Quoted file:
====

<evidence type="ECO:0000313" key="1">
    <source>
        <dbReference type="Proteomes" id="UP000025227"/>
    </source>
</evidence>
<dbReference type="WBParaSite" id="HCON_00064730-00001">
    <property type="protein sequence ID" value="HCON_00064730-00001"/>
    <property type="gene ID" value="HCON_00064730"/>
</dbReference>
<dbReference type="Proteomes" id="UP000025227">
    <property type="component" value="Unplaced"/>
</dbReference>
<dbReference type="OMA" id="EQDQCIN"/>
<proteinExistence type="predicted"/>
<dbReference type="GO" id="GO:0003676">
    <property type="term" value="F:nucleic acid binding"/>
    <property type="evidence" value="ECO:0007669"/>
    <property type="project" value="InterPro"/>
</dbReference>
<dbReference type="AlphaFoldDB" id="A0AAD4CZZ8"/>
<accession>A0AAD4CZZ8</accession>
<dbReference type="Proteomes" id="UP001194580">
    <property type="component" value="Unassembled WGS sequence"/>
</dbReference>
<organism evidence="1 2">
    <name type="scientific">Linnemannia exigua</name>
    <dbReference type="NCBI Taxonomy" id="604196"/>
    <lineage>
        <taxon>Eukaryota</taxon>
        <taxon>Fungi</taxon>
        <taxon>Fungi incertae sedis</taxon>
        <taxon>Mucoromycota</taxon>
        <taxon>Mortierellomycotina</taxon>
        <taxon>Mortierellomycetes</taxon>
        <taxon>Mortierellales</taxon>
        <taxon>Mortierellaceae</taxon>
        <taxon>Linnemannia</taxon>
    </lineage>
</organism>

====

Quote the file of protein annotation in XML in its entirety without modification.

<evidence type="ECO:0000313" key="1">
    <source>
        <dbReference type="Proteomes" id="UP000025227"/>
    </source>
</evidence>
<dbReference type="WBParaSite" id="HCON_00064730-00001">
    <property type="protein sequence ID" value="HCON_00064730-00001"/>
    <property type="gene ID" value="HCON_00064730"/>
</dbReference>
<dbReference type="Proteomes" id="UP000025227">
    <property type="component" value="Unplaced"/>
</dbReference>
<dbReference type="OMA" id="EQDQCIN"/>
<proteinExistence type="predicted"/>
<dbReference type="GO" id="GO:0003676">
    <property type="term" value="F:nucleic acid binding"/>
    <property type="evidence" value="ECO:0007669"/>
    <property type="project" value="InterPro"/>
</dbReference>
<dbReference type="AlphaFoldDB" id="A0AAD4CZZ8"/>
<accession>A0AAD4CZZ8</accession>
<dbReference type="Proteomes" id="UP001194580">
    <property type="component" value="Unassembled WGS sequence"/>
</dbReference>
<organism evidence="1 2">
    <name type="scientific">Linnemannia exigua</name>
    <dbReference type="NCBI Taxonomy" id="604196"/>
    <lineage>
        <taxon>Eukaryota</taxon>
        <taxon>Fungi</taxon>
        <taxon>Fungi incertae sedis</taxon>
        <taxon>Mucoromycota</taxon>
        <taxon>Mortierellomycotina</taxon>
        <taxon>Mortierellomycetes</taxon>
        <taxon>Mortierellales</taxon>
        <taxon>Mortierellaceae</taxon>
        <taxon>Linnemannia</taxon>
    </lineage>
</organism>